Growing friction between the Clark County council and Acting County Manager Mark McCauley is fueling speculation that McCauley’s future with the county is in doubt.
In recent months, McCauley has increasingly pushed back against the council as they pursue controversial policies.
On Friday, reports were widely circulated on social media and among community officials that McCauley’s days at the county were numbered.
“Yes, it is true,” former Commissioner Betty Sue Morris posted on Facebook about the allegations. “I’ve spoken with several staff.”
Few details could be confirmed, but McCauley conceded, “I’m not feeling as secure as I once did.”
Clark County Councilor David Madore was once full of glowing praise for the manager, affectionately nicknaming him the “iPad Wizard” for his ability to quickly pull information online on his tablet.
But there have been signs in recent weeks that all is not friendly at the county council office, and sources who wished to remain anonymous indicated tensions reached a new height earlier this week when Madore apparently emailed McCauley, hinting that his job may be at risk. The Columbian has filed a public records request for those emails.
But there are several examples of McCauley pushing back against the councilors. At a meeting on Oct. 21, Councilor Tom Mielke and McCauley briefly bickered over the possibility of eliminating unfilled county jobs. Though Mielke argued for doing so, McCauley told him that not filling positions allows county managers to save money while ensuring they have money available to make new hires.
“What will happen is, if … you take away vacant positions, that will create pressure to use (the money,) or it will go away,” McCauley said. “That’s why we have managers in this county who turn savings back.”
Mielke argued that having unfilled positions hasn’t saved the county any money, despite McCauley and other county staff explaining that unused money allocated for staff returns to the county fund balance.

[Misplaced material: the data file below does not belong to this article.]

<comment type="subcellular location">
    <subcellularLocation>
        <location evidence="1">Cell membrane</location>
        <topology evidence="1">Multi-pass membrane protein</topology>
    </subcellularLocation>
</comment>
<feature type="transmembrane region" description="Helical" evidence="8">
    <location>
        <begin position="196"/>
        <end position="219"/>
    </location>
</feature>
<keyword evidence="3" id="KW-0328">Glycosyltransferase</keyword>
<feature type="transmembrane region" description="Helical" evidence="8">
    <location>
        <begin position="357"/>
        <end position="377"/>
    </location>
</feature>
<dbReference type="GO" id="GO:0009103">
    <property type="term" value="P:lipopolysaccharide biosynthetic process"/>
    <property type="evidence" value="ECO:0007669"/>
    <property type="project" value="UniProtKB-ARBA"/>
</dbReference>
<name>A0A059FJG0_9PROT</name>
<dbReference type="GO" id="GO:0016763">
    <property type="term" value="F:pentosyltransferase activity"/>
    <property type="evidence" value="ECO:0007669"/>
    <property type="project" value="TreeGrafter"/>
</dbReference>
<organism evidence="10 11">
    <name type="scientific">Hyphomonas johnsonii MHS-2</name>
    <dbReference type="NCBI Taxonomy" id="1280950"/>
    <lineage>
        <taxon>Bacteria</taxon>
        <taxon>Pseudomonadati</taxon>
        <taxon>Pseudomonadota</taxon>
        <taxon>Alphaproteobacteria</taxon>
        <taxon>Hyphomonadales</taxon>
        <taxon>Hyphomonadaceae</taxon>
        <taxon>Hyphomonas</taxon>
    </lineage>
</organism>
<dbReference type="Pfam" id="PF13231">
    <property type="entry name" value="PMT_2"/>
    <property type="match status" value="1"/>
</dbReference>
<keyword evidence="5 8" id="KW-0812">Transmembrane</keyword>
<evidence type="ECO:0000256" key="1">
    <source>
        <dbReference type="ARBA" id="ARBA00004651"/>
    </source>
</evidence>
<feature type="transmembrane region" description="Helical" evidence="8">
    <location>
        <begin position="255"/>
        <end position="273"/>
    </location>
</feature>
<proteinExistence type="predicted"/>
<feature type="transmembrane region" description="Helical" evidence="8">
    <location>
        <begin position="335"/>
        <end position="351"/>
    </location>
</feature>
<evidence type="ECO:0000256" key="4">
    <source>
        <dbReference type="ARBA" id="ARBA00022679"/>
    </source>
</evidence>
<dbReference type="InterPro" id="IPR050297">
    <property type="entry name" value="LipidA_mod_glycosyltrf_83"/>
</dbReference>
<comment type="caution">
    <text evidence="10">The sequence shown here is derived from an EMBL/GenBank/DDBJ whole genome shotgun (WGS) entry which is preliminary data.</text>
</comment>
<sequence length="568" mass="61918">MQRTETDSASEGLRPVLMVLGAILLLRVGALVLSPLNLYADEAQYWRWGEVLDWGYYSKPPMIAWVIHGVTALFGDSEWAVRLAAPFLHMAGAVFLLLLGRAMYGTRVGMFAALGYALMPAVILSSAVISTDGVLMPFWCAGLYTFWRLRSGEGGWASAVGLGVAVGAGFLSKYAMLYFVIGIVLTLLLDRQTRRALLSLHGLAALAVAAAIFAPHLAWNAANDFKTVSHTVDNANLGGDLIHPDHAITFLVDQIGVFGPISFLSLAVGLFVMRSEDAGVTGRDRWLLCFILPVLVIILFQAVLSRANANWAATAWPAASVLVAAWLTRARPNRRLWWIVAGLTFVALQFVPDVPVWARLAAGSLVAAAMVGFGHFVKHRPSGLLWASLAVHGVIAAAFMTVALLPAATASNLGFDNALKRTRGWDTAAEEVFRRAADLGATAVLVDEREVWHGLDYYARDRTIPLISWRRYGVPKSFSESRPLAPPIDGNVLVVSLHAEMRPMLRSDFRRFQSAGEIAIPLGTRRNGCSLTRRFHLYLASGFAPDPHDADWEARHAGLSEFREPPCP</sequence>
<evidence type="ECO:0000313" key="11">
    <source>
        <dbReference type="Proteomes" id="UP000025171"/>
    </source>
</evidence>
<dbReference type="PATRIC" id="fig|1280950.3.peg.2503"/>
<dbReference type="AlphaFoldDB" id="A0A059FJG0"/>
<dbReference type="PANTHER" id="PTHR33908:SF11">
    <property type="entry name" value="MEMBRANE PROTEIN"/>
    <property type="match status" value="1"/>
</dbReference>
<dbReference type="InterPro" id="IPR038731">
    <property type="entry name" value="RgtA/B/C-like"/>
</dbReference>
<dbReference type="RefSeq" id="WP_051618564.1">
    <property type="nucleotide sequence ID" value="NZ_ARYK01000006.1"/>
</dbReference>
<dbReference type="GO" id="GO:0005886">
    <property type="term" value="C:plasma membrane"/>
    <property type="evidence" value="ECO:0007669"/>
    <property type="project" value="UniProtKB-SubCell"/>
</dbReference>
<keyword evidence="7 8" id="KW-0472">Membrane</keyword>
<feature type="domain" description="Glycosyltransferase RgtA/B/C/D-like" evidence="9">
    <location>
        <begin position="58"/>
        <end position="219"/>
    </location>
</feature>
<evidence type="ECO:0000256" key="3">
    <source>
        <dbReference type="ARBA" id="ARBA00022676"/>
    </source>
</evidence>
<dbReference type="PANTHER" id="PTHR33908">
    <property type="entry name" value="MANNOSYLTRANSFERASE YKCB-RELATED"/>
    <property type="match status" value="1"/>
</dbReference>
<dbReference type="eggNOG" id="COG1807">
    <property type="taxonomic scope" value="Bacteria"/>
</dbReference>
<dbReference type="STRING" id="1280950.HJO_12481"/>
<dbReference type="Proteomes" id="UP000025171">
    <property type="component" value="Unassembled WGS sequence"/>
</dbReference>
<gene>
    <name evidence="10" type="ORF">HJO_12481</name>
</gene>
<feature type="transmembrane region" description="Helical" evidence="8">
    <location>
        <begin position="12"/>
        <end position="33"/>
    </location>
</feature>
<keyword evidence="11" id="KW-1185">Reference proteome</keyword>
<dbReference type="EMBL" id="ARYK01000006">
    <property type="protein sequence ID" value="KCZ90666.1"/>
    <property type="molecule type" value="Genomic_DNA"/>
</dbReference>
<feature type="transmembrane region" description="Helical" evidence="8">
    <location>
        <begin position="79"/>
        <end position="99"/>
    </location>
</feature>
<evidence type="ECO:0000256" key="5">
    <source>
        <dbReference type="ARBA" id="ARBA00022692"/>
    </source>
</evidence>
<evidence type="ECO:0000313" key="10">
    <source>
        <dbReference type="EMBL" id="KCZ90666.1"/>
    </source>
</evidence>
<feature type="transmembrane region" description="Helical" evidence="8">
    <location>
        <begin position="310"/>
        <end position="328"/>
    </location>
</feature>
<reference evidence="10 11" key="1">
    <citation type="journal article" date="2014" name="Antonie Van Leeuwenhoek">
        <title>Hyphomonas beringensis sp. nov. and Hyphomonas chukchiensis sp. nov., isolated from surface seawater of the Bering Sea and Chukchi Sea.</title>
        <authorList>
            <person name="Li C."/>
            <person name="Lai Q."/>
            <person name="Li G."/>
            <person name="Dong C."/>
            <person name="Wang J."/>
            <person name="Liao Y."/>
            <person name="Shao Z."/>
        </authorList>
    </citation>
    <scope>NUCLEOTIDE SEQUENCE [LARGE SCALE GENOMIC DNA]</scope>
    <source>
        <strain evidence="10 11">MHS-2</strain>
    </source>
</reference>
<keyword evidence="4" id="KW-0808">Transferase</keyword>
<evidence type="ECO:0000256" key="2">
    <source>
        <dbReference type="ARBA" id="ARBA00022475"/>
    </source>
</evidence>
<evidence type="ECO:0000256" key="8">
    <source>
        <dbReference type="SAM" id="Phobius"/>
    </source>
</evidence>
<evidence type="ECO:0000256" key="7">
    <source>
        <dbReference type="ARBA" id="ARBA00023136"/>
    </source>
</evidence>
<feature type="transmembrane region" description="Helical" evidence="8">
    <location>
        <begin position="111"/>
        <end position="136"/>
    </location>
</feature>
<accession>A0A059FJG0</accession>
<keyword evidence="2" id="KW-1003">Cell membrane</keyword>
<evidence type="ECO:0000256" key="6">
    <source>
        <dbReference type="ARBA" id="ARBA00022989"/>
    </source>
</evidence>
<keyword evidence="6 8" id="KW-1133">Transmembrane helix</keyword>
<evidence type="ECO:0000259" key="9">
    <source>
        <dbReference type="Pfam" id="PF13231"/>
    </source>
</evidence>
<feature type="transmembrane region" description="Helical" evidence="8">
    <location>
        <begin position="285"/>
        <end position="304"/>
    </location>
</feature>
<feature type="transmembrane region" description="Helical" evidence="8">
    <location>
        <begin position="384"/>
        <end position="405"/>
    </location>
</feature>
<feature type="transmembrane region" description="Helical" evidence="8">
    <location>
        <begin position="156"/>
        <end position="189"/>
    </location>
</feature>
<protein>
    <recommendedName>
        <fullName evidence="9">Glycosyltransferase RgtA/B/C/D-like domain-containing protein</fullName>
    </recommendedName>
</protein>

“That hasn’t been what’s happening,” Mielke said.
“Oh, yes it has,” McCauley responded.
In an August board time meeting, McCauley pushed back against claims by Madore that county administrative assistant Jennifer Clark was not adequately preparing meeting minutes.
McCauley defended Clark, describing the laborious process of writing meeting minutes.
“She has to play a section, listen to it, maybe rewind, re-listen to it to make sure she gets the full meaning,” he said.
None of the County Councilors — Madore, Mielke or Jeanne Stewart — returned a request for comment Friday.
Sources also said Environmental Services Director Don Benton is being pegged for the top job. When asked directly whether the rumors were true, Benton, also a Republican state senator for Vancouver, scoffed at the idea.
“It’s news to me,” Benton said. “I’m very happy with the job that I have.”
Benton’s own arrival at the county was mired in controversy the community will be hard-pressed to forget. Benton was appointed to his position by then-Commissioners Madore and Mielke, prompting outcry that his appointment was political cronyism.
‘At will’ position
McCauley’s future with Clark County, to some extent, has always been up in the air. He was unanimously appointed as acting county manager, a new job created under the Home Rule Charter approved by voters last year, in December. Before that, McCauley was the county administrator, a job he took after former County Administrator Bill Barron retired. The positions are similar, though McCauley’s appointment came with a pay raise — he makes $163,100 a year — and executive authority over all Clark County departments.
However, McCauley’s position is only considered “acting” until the full five-person council officially confirms him. Even then, he is an at-will employe who serves at the pleasure of the council under the county charter.
McCauley’s role is also unique in that it is the only county job appointed by the county council. The council is also responsible for setting the manager’s salary and contract. The position is exempt from human resource policies under the county charter.
All it would take, therefore, is a simple majority vote to remove McCauley from his position, and in turn, a simple majority to appoint his replacement.
But if McCauley is fired, his contract stipulates that he will receive six months salary, or $81,550, as severance and six months of health care coverage under the Federal COBRA program.
The county council next meets at 10 a.m. Tuesday. There is nothing regarding McCauley’s position on the agenda, but sources say the council could make a decision within the next few weeks.